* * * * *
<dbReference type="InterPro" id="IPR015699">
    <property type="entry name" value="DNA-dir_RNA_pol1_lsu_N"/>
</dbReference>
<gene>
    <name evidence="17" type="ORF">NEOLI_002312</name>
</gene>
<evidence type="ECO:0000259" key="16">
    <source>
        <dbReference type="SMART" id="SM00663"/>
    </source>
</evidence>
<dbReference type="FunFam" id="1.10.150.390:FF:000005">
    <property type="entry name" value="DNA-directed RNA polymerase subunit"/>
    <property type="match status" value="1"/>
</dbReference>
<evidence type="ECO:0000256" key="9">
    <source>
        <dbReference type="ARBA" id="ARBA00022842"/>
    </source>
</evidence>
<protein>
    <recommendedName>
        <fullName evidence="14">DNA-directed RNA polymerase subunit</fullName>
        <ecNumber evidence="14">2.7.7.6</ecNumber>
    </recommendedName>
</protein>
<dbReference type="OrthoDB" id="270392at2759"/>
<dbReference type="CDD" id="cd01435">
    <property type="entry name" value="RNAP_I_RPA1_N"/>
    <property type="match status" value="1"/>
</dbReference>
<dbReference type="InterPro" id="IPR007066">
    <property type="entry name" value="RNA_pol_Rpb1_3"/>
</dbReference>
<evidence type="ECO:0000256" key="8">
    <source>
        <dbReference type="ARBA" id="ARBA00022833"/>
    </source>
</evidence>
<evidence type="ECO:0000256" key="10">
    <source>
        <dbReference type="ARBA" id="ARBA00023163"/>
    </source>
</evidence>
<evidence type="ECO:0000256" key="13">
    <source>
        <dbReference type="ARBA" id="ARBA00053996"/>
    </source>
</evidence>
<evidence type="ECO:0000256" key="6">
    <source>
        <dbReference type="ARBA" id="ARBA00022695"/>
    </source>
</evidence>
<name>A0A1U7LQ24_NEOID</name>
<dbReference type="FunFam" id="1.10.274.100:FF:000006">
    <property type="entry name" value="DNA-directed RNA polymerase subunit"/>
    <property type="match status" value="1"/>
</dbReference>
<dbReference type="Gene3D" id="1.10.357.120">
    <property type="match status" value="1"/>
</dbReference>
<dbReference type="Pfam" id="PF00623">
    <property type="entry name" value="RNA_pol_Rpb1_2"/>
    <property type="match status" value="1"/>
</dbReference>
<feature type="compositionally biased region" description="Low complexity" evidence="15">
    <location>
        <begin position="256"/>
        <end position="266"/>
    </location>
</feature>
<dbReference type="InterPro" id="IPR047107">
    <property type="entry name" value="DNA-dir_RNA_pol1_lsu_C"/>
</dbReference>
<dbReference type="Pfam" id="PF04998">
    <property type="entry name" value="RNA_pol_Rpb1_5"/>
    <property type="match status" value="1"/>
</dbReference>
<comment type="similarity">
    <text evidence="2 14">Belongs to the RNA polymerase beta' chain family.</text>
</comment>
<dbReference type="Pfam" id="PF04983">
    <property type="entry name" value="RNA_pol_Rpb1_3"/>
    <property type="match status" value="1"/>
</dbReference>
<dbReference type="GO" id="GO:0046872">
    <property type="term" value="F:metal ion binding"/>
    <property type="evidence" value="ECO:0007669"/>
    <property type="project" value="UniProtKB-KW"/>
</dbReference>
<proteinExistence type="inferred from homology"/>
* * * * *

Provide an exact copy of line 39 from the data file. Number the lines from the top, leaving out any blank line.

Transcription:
</evidence>